Flesh-Eating Bacteria Explained

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THE GIST

- A 24 year-old contracted a rare case of necrotizing fasciitis after a zip line accident in Georgia on May 1.

- Doctors amputated most of Aimee Copeland's left leg and hands.

- Aeromonas hydrophila can be found in freshwater and brackish water environments, but is a rare way of contracting necrotizing fasciitis.

Aimee Copeland, a 24-year-old University of West Georgia graduate student, is breathing on her own today. It's a huge milestone in her continuing battle against a rare infection -- necrotizing fasciitis.

Copeland contracted the rare form of flesh-eating bacteria after a zip line accident over a river in Georgia on May 1.

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The germs that cause flesh-eating disease are common in warm and brackish waters like ponds, lakes and streams and rivers like the one that Copeland fell into when her zip line broke. The bacteria are not a threat to most people.

Swimmers sometimes come into contact with aeromonas hydrophila -- the type of bacteria Copeland is fighting.

If swallowed, your immune system will attempt to fight off gastrointestinal infections. You may experience some diarrhea -- but in most cases, says Dr. William Schaffner, president of the National Foundation for Infectious Diseases, you're perfectly fine after towelling off.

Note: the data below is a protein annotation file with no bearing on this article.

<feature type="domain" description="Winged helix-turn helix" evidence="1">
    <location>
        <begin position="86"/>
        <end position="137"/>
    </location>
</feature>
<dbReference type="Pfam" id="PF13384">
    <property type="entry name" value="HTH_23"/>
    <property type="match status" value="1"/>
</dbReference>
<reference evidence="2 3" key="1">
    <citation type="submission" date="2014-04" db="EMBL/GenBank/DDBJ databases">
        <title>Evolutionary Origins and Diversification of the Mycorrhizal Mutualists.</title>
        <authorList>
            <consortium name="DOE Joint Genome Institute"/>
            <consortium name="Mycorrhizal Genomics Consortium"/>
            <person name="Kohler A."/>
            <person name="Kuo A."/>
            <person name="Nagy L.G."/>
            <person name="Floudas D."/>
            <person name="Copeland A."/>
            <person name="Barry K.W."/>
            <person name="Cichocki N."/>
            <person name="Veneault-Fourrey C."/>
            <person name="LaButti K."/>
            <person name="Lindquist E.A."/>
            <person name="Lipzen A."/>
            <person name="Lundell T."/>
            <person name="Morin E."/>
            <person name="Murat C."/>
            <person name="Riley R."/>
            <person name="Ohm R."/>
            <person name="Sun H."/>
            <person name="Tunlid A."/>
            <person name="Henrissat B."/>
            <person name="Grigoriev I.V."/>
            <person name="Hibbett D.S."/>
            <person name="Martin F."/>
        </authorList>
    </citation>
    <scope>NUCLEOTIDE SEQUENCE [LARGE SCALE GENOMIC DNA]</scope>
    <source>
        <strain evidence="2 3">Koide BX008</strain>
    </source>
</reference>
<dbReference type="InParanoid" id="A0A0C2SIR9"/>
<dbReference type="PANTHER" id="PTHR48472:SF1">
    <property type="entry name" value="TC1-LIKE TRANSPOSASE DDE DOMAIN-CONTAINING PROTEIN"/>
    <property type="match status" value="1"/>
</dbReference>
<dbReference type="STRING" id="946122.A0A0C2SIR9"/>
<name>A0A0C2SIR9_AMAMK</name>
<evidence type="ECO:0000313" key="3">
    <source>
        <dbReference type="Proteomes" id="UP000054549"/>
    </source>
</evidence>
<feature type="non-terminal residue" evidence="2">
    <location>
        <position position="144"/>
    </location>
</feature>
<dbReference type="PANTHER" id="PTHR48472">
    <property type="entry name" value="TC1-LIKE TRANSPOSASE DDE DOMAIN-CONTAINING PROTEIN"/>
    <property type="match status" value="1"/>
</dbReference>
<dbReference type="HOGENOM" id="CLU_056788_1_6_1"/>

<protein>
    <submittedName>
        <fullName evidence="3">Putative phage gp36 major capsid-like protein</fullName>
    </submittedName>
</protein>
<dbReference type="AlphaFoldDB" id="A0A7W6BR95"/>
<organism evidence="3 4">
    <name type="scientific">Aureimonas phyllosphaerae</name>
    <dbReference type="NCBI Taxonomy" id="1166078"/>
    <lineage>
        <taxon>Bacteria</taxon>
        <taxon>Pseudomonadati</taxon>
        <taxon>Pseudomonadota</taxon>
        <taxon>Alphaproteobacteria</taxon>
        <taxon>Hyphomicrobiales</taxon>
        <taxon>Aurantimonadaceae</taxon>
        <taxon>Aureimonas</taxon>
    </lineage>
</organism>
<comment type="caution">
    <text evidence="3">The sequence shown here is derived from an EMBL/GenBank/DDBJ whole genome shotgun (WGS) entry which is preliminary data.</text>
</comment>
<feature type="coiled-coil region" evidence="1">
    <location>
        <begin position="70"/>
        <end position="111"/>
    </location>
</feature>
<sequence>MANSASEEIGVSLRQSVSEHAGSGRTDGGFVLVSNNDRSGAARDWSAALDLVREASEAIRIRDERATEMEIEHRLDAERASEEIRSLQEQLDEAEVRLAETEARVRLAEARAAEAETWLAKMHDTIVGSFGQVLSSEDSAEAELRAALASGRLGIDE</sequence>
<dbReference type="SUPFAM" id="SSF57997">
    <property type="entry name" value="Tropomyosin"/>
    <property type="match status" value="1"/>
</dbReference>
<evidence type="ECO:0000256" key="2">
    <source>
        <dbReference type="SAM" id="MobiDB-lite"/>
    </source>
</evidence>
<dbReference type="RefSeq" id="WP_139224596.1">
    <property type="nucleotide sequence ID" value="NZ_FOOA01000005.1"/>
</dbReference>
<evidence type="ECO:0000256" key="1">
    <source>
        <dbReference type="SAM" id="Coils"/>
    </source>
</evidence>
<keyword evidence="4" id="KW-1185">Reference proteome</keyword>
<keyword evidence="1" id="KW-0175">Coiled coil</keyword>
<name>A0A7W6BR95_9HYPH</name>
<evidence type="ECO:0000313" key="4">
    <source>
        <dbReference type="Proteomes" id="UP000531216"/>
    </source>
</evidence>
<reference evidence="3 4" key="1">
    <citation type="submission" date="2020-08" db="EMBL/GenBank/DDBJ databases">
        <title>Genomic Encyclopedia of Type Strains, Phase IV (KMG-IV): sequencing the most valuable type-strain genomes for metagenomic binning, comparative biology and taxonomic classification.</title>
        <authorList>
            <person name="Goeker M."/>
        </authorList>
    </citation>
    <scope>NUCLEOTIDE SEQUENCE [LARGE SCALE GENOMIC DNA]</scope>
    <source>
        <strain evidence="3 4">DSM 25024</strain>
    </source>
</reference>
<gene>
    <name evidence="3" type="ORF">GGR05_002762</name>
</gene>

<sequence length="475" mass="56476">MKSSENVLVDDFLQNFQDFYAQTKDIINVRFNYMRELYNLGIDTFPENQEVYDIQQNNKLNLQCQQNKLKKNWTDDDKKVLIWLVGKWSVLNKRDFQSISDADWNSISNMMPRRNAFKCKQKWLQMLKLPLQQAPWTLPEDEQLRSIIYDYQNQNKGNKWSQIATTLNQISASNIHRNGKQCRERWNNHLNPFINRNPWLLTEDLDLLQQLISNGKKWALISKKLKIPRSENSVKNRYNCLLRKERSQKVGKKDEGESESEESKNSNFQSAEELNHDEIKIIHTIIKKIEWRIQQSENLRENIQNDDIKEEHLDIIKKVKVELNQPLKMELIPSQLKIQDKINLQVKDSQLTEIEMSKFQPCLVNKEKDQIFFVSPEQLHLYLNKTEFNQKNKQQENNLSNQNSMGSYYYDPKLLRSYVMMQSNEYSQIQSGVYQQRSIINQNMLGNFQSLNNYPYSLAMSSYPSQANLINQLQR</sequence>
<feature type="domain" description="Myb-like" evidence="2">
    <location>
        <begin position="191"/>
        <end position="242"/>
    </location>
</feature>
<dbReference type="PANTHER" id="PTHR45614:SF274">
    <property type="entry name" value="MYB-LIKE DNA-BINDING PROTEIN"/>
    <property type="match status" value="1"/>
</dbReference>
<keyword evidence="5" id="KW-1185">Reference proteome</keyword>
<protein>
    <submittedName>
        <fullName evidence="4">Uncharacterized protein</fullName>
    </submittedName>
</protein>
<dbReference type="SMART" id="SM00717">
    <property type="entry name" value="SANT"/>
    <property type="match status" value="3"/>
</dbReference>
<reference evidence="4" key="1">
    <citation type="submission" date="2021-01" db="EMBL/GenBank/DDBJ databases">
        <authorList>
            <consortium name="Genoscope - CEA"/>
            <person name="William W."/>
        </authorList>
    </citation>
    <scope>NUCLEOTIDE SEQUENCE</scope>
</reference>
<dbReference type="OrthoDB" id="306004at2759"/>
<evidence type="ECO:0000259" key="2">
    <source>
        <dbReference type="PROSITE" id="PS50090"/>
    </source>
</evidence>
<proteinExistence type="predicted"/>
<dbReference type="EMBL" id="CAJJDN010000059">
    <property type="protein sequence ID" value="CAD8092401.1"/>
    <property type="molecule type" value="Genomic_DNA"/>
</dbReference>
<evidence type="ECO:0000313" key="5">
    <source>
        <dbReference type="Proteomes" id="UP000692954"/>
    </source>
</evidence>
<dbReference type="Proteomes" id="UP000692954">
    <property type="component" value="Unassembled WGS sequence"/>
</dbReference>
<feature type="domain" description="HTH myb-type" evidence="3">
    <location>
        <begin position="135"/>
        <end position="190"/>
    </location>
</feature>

If you have an open wound, like Copeland's, the bacteria can enter the body and quickly reproduce. While the bacteria don't actually eat flesh, they attack skin and tissue by giving off toxins.

"It requires the perfect storm of circumstances," Schaffner. "It's unlikely to happen. Which is also scientists' way of saying we don't really know."

When someone is infected, the bacteria spreads quickly by hiding from the body's immune system, making it difficult to diagnose. It's one of the fastest spreading infections known, according to The National Necrotizing Fasciitis Foundation.

Treatment starts with antibiotics, and usually involves removal of the infected areas as well. In Copeland's case, her hands were endangering her recovery, her father wrote on Facebook: "As always, my decision was simple. Do whatever it takes to give us the best chance to save Aimee's life." The bacteria live in areas devoid of oxygen, so exposing the wounds to oxygen through surgery helps prevent their spread. But because the infection moves so fast, and because the bacteria thrive deep within the tissue, undetected, surgeons often have to go back in a second or third time, Schaffner says.

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